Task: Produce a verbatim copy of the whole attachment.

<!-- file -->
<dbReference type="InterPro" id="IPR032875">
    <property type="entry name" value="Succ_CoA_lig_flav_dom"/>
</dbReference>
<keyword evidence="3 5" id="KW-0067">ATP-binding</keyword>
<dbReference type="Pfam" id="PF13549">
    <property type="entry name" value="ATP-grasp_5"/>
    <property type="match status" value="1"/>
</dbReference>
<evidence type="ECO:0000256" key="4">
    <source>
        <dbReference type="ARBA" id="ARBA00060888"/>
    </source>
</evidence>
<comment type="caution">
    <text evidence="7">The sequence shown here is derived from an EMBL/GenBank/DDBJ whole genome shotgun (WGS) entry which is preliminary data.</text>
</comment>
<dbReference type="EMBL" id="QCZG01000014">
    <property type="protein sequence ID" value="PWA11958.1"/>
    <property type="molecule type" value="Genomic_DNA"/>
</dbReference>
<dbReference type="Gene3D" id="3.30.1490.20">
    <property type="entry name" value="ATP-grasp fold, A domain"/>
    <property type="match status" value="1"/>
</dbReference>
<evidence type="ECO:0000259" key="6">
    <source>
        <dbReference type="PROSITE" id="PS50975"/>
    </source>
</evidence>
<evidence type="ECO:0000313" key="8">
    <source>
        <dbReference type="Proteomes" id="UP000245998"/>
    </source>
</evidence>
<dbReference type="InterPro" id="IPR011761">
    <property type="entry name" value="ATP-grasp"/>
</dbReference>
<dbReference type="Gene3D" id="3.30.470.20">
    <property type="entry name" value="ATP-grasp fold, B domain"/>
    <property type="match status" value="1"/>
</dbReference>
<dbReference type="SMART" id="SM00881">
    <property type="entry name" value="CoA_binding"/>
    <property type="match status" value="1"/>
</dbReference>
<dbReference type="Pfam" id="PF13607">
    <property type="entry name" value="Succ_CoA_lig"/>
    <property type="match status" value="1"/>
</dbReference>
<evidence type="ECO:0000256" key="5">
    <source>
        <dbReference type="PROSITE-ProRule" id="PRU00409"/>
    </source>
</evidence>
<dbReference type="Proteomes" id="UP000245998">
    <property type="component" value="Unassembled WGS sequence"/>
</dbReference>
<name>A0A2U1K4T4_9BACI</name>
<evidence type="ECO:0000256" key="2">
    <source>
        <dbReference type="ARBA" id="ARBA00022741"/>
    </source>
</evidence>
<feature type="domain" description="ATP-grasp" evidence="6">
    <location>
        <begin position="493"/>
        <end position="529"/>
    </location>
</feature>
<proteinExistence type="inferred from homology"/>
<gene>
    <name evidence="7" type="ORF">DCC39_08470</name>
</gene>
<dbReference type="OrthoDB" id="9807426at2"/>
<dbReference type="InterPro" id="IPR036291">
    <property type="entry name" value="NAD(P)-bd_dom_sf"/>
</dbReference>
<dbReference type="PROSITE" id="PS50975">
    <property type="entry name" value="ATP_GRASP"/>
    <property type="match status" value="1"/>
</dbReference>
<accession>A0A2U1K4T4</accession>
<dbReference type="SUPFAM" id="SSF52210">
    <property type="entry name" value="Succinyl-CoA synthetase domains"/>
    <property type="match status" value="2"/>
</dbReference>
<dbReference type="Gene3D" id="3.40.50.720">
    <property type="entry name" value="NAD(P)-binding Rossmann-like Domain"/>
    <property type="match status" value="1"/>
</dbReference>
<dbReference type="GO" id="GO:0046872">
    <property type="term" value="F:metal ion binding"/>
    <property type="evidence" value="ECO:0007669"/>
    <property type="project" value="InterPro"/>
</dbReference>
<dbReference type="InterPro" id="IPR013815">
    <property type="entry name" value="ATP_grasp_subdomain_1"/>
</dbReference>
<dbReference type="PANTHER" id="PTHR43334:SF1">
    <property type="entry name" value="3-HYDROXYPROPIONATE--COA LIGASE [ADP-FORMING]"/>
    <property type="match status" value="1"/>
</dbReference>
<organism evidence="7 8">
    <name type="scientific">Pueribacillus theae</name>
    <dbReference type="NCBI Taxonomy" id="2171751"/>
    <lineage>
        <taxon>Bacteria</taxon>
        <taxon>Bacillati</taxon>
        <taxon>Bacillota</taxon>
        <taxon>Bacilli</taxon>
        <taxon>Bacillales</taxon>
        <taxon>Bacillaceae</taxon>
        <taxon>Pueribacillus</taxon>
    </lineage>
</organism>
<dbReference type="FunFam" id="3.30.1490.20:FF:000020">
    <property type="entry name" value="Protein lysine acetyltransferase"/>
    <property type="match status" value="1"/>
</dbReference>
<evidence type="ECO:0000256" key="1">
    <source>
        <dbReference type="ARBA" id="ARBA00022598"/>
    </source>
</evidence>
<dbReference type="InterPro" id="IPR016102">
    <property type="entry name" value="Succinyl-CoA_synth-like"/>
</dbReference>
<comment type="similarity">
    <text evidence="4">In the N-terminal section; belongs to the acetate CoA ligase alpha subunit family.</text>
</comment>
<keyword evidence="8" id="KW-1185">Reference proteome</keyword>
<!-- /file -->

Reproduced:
<dbReference type="InterPro" id="IPR032875">
    <property type="entry name" value="Succ_CoA_lig_flav_dom"/>
</dbReference>
<keyword evidence="3 5" id="KW-0067">ATP-binding</keyword>
<dbReference type="Pfam" id="PF13549">
    <property type="entry name" value="ATP-grasp_5"/>
    <property type="match status" value="1"/>
</dbReference>
<evidence type="ECO:0000256" key="4">
    <source>
        <dbReference type="ARBA" id="ARBA00060888"/>
    </source>
</evidence>
<comment type="caution">
    <text evidence="7">The sequence shown here is derived from an EMBL/GenBank/DDBJ whole genome shotgun (WGS) entry which is preliminary data.</text>
</comment>
<dbReference type="EMBL" id="QCZG01000014">
    <property type="protein sequence ID" value="PWA11958.1"/>
    <property type="molecule type" value="Genomic_DNA"/>
</dbReference>
<dbReference type="Gene3D" id="3.30.1490.20">
    <property type="entry name" value="ATP-grasp fold, A domain"/>
    <property type="match status" value="1"/>
</dbReference>
<evidence type="ECO:0000259" key="6">
    <source>
        <dbReference type="PROSITE" id="PS50975"/>
    </source>
</evidence>
<evidence type="ECO:0000313" key="8">
    <source>
        <dbReference type="Proteomes" id="UP000245998"/>
    </source>
</evidence>
<dbReference type="InterPro" id="IPR011761">
    <property type="entry name" value="ATP-grasp"/>
</dbReference>
<dbReference type="Gene3D" id="3.30.470.20">
    <property type="entry name" value="ATP-grasp fold, B domain"/>
    <property type="match status" value="1"/>
</dbReference>
<dbReference type="SMART" id="SM00881">
    <property type="entry name" value="CoA_binding"/>
    <property type="match status" value="1"/>
</dbReference>
<dbReference type="Pfam" id="PF13607">
    <property type="entry name" value="Succ_CoA_lig"/>
    <property type="match status" value="1"/>
</dbReference>
<evidence type="ECO:0000256" key="5">
    <source>
        <dbReference type="PROSITE-ProRule" id="PRU00409"/>
    </source>
</evidence>
<dbReference type="Proteomes" id="UP000245998">
    <property type="component" value="Unassembled WGS sequence"/>
</dbReference>
<name>A0A2U1K4T4_9BACI</name>
<evidence type="ECO:0000256" key="2">
    <source>
        <dbReference type="ARBA" id="ARBA00022741"/>
    </source>
</evidence>
<feature type="domain" description="ATP-grasp" evidence="6">
    <location>
        <begin position="493"/>
        <end position="529"/>
    </location>
</feature>
<proteinExistence type="inferred from homology"/>
<gene>
    <name evidence="7" type="ORF">DCC39_08470</name>
</gene>
<dbReference type="OrthoDB" id="9807426at2"/>
<dbReference type="InterPro" id="IPR036291">
    <property type="entry name" value="NAD(P)-bd_dom_sf"/>
</dbReference>
<dbReference type="PROSITE" id="PS50975">
    <property type="entry name" value="ATP_GRASP"/>
    <property type="match status" value="1"/>
</dbReference>
<accession>A0A2U1K4T4</accession>
<dbReference type="SUPFAM" id="SSF52210">
    <property type="entry name" value="Succinyl-CoA synthetase domains"/>
    <property type="match status" value="2"/>
</dbReference>
<dbReference type="Gene3D" id="3.40.50.720">
    <property type="entry name" value="NAD(P)-binding Rossmann-like Domain"/>
    <property type="match status" value="1"/>
</dbReference>
<dbReference type="GO" id="GO:0046872">
    <property type="term" value="F:metal ion binding"/>
    <property type="evidence" value="ECO:0007669"/>
    <property type="project" value="InterPro"/>
</dbReference>
<dbReference type="InterPro" id="IPR013815">
    <property type="entry name" value="ATP_grasp_subdomain_1"/>
</dbReference>
<dbReference type="PANTHER" id="PTHR43334:SF1">
    <property type="entry name" value="3-HYDROXYPROPIONATE--COA LIGASE [ADP-FORMING]"/>
    <property type="match status" value="1"/>
</dbReference>
<organism evidence="7 8">
    <name type="scientific">Pueribacillus theae</name>
    <dbReference type="NCBI Taxonomy" id="2171751"/>
    <lineage>
        <taxon>Bacteria</taxon>
        <taxon>Bacillati</taxon>
        <taxon>Bacillota</taxon>
        <taxon>Bacilli</taxon>
        <taxon>Bacillales</taxon>
        <taxon>Bacillaceae</taxon>
        <taxon>Pueribacillus</taxon>
    </lineage>
</organism>
<dbReference type="FunFam" id="3.30.1490.20:FF:000020">
    <property type="entry name" value="Protein lysine acetyltransferase"/>
    <property type="match status" value="1"/>
</dbReference>
<evidence type="ECO:0000256" key="1">
    <source>
        <dbReference type="ARBA" id="ARBA00022598"/>
    </source>
</evidence>
<dbReference type="InterPro" id="IPR016102">
    <property type="entry name" value="Succinyl-CoA_synth-like"/>
</dbReference>
<comment type="similarity">
    <text evidence="4">In the N-terminal section; belongs to the acetate CoA ligase alpha subunit family.</text>
</comment>
<keyword evidence="8" id="KW-1185">Reference proteome</keyword>